About 500 kilometres northeast of St. John’s, in rock that starts about 1,100 metres below the surface of the Atlantic Ocean, there are hundreds of millions of barrels worth of light, sweet oil.
Geir Richardson is the vice-president of exploration for Statoil.
— Photo by Rhonda Hayward/The Telegram
Statoil announced in August a well drilled at the prospect area known as Bay du Nord, in the Flemish Pass Basin, struck oil. On Thursday, the company announced its first estimate of just how much.
The oil company says the find is between 300 million and 600 million barrels recoverable. Its drilling partner Husky Energy (with 35 per cent interest) pegged the number at 400 million in its own announcement.
The difference in the numbers was attributed by a representative for Husky to regulatory requirements in where the companies were reporting, rather than any difference of opinion. The numbers come after the completion of a sidetrack from the well, providing more information on the find.
Both companies have trumpeted the news, calling it a landmark for oil exploration offshore Newfoundland and Labrador.
“This is Statoil’s biggest oil discovery outside Norway ever,” said Geir Richardsen, vice-president of exploration for Statoil Canada, in an interview at the company’s offices in downtown St. John’s.
“I believe it’s very important for the province of Newfoundland and Labrador, but it’s also pretty important for us as a company. It is a milestone in our development as an international company,” he said. “Great news.”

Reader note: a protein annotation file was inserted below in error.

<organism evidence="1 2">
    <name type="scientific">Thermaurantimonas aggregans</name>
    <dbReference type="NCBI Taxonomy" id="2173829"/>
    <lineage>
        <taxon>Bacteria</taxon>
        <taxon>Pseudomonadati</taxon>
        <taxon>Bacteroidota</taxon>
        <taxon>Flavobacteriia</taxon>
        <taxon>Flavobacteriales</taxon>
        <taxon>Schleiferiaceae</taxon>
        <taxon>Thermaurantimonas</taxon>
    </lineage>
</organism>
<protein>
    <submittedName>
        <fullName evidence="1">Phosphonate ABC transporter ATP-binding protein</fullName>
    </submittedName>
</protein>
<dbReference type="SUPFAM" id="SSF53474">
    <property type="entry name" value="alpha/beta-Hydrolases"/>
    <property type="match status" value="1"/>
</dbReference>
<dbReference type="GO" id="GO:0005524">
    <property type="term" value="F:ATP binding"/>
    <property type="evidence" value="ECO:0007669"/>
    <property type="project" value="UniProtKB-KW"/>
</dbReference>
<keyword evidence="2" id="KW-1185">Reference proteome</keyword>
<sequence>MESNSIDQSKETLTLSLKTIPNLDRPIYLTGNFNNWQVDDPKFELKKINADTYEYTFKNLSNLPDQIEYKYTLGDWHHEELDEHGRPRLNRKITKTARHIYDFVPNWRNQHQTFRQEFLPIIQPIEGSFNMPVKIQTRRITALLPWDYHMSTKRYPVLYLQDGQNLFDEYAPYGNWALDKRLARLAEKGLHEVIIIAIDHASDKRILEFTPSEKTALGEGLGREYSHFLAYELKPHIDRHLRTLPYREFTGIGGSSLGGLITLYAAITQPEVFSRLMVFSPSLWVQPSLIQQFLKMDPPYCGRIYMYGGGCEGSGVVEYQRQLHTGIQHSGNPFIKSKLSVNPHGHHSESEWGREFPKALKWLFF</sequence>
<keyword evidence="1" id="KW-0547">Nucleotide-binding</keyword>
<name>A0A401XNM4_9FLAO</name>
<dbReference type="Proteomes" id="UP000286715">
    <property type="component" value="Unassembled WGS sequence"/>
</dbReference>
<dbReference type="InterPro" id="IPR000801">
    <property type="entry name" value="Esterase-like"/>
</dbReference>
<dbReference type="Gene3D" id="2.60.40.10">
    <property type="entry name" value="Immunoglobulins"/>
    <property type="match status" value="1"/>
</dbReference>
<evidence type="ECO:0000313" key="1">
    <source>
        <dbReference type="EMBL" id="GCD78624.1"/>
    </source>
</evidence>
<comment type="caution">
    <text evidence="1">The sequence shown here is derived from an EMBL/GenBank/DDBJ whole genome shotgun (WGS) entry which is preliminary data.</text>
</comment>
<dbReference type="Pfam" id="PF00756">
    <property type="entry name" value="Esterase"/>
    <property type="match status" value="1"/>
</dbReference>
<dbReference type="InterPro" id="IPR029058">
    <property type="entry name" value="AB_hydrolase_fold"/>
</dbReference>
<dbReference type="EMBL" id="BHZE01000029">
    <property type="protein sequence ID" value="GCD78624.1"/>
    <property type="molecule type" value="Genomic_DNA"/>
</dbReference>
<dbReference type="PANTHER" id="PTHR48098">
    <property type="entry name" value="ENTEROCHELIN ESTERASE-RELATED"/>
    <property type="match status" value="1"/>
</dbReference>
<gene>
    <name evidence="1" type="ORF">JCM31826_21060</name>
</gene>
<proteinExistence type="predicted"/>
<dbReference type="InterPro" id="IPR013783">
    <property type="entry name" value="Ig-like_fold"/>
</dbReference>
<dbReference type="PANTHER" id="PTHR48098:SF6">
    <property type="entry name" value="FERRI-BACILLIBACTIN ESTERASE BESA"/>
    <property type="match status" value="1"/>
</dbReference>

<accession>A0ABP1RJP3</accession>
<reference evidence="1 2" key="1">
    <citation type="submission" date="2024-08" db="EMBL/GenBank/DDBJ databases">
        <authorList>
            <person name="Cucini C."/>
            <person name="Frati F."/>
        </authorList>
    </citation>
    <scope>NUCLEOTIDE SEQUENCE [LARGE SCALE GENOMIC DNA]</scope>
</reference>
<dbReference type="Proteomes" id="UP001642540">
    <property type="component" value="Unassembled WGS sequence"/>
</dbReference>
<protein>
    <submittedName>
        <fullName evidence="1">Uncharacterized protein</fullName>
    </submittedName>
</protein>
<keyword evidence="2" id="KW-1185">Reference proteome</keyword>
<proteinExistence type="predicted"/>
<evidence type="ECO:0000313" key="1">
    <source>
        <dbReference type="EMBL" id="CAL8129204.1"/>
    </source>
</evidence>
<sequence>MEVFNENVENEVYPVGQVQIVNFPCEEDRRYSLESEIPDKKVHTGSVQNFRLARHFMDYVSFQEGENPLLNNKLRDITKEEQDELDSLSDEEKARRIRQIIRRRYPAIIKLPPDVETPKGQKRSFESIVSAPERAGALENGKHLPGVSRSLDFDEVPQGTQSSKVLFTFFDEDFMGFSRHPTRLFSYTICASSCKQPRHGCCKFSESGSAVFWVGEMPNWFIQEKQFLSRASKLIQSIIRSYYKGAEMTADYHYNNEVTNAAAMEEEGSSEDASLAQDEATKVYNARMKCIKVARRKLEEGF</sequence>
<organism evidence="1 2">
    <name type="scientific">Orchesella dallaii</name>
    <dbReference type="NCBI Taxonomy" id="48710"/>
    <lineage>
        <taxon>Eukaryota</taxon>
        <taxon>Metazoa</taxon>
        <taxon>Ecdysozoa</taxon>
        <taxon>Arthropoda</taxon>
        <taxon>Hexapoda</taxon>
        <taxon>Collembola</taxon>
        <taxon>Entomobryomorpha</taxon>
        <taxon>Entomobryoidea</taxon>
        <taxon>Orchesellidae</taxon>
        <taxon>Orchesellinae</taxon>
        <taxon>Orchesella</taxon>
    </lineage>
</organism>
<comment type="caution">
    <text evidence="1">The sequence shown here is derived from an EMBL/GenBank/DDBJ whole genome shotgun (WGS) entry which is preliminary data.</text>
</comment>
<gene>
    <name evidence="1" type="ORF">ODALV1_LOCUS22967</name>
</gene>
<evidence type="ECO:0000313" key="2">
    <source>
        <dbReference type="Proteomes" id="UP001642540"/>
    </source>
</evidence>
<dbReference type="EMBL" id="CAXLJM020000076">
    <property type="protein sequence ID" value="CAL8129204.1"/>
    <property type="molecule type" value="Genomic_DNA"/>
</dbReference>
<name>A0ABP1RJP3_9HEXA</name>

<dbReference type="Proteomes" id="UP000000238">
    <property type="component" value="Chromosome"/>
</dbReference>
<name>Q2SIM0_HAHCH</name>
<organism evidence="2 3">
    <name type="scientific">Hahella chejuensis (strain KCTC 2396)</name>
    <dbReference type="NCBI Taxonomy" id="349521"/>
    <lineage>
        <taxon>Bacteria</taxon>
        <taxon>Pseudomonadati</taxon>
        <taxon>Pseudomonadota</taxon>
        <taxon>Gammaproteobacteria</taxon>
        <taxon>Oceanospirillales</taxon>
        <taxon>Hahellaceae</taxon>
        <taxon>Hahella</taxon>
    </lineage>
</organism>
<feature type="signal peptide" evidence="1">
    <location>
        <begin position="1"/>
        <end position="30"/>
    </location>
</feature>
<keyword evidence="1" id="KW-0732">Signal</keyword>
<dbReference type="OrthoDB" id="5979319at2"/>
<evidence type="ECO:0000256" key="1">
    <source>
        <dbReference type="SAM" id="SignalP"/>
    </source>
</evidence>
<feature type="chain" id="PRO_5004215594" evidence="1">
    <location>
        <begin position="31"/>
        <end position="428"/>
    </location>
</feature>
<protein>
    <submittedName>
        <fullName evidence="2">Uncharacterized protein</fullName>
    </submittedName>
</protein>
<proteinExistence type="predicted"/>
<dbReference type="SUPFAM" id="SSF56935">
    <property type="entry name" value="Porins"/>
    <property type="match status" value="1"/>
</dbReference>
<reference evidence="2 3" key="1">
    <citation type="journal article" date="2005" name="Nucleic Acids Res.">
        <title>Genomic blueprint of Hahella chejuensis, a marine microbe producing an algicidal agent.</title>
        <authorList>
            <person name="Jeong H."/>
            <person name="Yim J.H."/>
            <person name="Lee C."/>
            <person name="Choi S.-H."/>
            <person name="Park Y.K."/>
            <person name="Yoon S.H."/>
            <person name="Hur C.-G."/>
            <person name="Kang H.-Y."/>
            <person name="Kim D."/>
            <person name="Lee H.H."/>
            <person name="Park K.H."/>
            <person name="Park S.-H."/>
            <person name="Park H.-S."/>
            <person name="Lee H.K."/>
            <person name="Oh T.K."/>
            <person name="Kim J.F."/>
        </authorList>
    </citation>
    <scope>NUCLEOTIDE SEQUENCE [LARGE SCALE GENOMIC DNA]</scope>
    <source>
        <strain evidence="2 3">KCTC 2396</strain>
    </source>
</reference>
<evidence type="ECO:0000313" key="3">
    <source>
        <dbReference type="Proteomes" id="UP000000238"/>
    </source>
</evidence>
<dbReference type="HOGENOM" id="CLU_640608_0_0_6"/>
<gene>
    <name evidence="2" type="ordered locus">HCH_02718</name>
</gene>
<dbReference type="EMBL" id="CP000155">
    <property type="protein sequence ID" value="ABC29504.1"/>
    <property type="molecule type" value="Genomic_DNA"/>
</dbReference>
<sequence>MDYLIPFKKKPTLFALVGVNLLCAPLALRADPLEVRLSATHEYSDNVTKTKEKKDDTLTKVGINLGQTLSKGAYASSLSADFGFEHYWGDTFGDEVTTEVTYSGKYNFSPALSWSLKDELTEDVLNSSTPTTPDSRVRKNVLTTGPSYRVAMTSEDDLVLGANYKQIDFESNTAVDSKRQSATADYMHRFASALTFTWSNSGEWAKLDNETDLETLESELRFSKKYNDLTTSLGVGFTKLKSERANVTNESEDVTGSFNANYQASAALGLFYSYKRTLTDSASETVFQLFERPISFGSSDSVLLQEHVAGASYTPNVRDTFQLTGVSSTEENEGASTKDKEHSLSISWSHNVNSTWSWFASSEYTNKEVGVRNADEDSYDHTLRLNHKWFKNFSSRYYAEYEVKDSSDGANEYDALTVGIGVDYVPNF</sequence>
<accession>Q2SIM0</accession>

Along with Bay du Nord, Statoil has a discovery at its Mizzen prospect, about 20 kilometres away and estimated at 100 million to 200 million barrels. The company has also discovered oil at Harpoon, about 10 kilometres from Bay du Nord. A first estimate on the Harpoon discovery has yet to be determined.
“Cumulatively, these three Flemish Pass discoveries to date are significant,” said Asim Ghosh, CEO of Husky Energy, who spoke with The Telegram from Calgary.
Ghosh said the finds are collectively proving a hypothesis held by staff with Statoil and Husky of a hydrocarbon system in the ground beneath the deep waters of the Flemish Pass.
The find does not mean an offshore oil development will happen tomorrow, or even in the next decade. Statoil has promised further exploration and delineation work at Bay du Nord and has stated a producing development in the Flemish Pass may come post-2020.
This is a corrected version